What was the project?
As part of the European Textiles network Conference of 1996, held for the first time in Manchester, Start developed a partnership with the PumpHouse People’s History Museum, Manchester, to explore modern banners.
Why did we take the project on?
Project coordinator Wendy Teall says: “The PumpHouse contains the national collection of Trades Union banners. Its staff were keen to celebrate the banner’s continuing relevance as a cultural messenger by investigating personal, political and topical issues of the moment with our student group. At Start we were eager to create a body of work that would challenge both us and our students. We were also delighted to benefit from the resources offered by the PumpHouse. Their collection of banners is second to none, and the support they were able to access for the project from Manchester University’s Museum Studies Course was really invaluable.”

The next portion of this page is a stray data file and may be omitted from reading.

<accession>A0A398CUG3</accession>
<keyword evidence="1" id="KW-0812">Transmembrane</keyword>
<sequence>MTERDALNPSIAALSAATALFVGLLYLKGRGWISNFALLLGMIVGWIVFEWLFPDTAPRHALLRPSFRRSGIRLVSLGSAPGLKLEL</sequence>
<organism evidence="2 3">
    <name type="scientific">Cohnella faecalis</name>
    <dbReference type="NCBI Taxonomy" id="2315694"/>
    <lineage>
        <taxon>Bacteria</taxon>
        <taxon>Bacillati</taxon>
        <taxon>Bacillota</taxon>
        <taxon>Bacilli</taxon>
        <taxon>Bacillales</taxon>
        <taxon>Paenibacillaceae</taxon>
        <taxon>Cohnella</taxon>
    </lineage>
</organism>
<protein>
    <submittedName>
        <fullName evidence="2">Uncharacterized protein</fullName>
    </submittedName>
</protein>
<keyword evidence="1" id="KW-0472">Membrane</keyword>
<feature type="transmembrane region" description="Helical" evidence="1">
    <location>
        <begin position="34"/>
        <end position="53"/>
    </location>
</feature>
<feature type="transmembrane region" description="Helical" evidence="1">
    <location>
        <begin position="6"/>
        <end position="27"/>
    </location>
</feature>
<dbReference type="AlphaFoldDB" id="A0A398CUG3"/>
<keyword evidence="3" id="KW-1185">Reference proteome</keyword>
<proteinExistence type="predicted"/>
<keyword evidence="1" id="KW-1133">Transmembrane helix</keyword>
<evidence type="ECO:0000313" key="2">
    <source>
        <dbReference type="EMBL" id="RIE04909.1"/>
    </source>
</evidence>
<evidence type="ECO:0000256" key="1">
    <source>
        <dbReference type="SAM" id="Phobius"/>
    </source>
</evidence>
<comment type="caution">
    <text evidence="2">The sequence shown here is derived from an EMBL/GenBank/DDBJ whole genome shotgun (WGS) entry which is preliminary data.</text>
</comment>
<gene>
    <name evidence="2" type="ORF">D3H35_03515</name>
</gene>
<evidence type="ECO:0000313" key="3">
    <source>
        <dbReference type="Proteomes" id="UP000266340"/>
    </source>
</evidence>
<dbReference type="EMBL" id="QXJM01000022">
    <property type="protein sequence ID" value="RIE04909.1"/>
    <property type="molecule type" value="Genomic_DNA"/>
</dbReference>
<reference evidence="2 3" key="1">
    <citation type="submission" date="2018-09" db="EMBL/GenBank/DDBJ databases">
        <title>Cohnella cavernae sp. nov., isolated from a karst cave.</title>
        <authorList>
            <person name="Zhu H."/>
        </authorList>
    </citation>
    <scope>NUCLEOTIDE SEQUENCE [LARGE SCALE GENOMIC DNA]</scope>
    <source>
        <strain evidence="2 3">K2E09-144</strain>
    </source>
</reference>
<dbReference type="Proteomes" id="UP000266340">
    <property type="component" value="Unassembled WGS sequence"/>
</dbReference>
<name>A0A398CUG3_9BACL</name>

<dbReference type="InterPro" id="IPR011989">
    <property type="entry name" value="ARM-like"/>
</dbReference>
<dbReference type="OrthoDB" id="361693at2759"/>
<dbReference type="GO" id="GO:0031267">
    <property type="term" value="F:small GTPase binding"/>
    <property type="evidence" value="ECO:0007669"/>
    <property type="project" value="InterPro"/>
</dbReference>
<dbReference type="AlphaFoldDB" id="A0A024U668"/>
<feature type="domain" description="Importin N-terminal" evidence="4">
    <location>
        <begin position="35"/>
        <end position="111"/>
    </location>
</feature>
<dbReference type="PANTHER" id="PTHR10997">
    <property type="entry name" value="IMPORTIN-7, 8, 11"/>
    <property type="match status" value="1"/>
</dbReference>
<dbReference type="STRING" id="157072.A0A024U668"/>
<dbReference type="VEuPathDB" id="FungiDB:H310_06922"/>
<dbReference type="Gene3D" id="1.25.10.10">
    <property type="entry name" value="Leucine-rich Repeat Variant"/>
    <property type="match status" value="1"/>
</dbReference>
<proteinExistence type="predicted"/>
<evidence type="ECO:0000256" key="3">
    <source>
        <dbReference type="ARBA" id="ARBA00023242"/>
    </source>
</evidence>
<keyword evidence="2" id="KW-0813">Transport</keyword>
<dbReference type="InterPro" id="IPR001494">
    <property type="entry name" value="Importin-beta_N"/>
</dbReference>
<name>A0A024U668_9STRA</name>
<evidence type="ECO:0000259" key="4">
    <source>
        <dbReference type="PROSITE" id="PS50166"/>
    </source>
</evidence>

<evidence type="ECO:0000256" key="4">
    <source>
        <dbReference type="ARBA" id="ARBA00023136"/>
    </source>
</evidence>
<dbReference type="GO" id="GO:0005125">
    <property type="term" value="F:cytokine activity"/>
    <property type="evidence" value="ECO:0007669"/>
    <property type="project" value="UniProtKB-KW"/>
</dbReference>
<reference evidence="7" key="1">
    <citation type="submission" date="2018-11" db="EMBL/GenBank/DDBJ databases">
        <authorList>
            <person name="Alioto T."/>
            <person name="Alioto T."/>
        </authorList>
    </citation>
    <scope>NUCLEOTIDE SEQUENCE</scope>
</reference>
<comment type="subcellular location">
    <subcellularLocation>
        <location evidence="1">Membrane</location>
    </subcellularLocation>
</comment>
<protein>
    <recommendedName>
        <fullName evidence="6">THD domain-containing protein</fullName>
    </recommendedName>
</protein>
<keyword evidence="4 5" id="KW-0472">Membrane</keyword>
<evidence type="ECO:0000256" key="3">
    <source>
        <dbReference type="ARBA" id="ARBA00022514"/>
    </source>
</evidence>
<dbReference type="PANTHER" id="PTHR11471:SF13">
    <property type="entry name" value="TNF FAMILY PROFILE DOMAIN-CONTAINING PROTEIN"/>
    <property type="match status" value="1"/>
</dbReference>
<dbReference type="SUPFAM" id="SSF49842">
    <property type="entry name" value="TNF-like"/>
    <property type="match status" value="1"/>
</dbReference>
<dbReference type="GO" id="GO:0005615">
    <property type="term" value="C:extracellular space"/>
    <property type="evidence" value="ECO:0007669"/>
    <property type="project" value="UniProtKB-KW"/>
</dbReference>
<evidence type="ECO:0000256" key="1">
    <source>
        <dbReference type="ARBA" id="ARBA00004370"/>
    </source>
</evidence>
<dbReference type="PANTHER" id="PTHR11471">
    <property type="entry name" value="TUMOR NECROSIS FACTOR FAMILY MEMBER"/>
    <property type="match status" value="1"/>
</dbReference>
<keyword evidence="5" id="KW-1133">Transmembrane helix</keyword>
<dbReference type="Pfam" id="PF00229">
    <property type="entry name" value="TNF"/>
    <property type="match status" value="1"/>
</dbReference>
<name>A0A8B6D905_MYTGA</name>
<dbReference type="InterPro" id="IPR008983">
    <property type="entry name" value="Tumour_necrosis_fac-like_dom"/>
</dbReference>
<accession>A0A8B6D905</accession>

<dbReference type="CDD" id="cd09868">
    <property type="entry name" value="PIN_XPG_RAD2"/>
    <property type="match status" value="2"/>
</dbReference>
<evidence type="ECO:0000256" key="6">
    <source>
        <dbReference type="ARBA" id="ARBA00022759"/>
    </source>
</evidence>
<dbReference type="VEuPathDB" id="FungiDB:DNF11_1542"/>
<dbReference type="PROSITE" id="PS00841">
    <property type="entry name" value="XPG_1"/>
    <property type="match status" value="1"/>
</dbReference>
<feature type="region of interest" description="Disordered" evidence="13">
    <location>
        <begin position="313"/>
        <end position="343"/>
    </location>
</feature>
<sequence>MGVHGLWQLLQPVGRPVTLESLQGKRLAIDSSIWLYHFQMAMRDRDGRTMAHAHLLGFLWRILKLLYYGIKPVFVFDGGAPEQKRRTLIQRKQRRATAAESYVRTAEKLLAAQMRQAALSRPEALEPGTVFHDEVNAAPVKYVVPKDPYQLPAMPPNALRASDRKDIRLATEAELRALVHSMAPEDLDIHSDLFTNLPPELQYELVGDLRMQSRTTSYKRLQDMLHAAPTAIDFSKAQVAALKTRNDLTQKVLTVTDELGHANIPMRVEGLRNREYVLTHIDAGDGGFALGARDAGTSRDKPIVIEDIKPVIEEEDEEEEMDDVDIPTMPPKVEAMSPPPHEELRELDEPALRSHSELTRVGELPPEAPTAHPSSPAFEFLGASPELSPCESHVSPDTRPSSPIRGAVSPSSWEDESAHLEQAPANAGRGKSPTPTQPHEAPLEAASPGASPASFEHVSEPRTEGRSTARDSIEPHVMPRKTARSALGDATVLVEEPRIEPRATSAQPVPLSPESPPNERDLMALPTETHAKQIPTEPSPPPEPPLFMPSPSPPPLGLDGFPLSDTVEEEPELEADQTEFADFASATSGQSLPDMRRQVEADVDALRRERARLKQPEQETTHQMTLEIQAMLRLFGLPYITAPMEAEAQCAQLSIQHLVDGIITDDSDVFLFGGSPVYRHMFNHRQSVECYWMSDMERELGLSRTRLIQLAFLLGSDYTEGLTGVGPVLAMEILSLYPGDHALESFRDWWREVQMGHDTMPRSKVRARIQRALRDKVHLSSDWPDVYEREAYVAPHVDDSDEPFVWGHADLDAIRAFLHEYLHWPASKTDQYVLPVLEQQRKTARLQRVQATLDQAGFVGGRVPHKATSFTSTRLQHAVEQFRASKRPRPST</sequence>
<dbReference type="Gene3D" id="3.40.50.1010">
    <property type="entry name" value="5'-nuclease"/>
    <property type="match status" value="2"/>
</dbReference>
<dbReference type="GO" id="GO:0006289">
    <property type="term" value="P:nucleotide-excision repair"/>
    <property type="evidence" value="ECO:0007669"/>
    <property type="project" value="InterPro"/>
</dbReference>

How did we go about making the work?
We began the project with an historical overview of the motivations behind the messages on the Trades Union banners. This helped us to define what our own concerns were, and how we would make our messages clear to our audience. Some students found that messages from the past still resonated with their own lives, and so they referenced their work to the slogans and symbols contained in historical banners. Others wanted to explore intensely personal issues of family, health, relationships, dreams or aspirations, struggles faced and battles won. Their messages had both a personal and a wider contemporary cultural appeal, creating a snapshot of a moment in social history for one group of people.
Bannerama, an exhibition of 38 banners made of materials as diverse as paper, wire, wood, ceramic, fibre and plastic, toured to gallery venues across the north west region for 2 years. It marked an important change in the way Start applied its training and education methods, as we began to enable our students to embrace designer-maker processes, to use their work to communicate social messages, and to embed their work in social comment about issues such as mental health.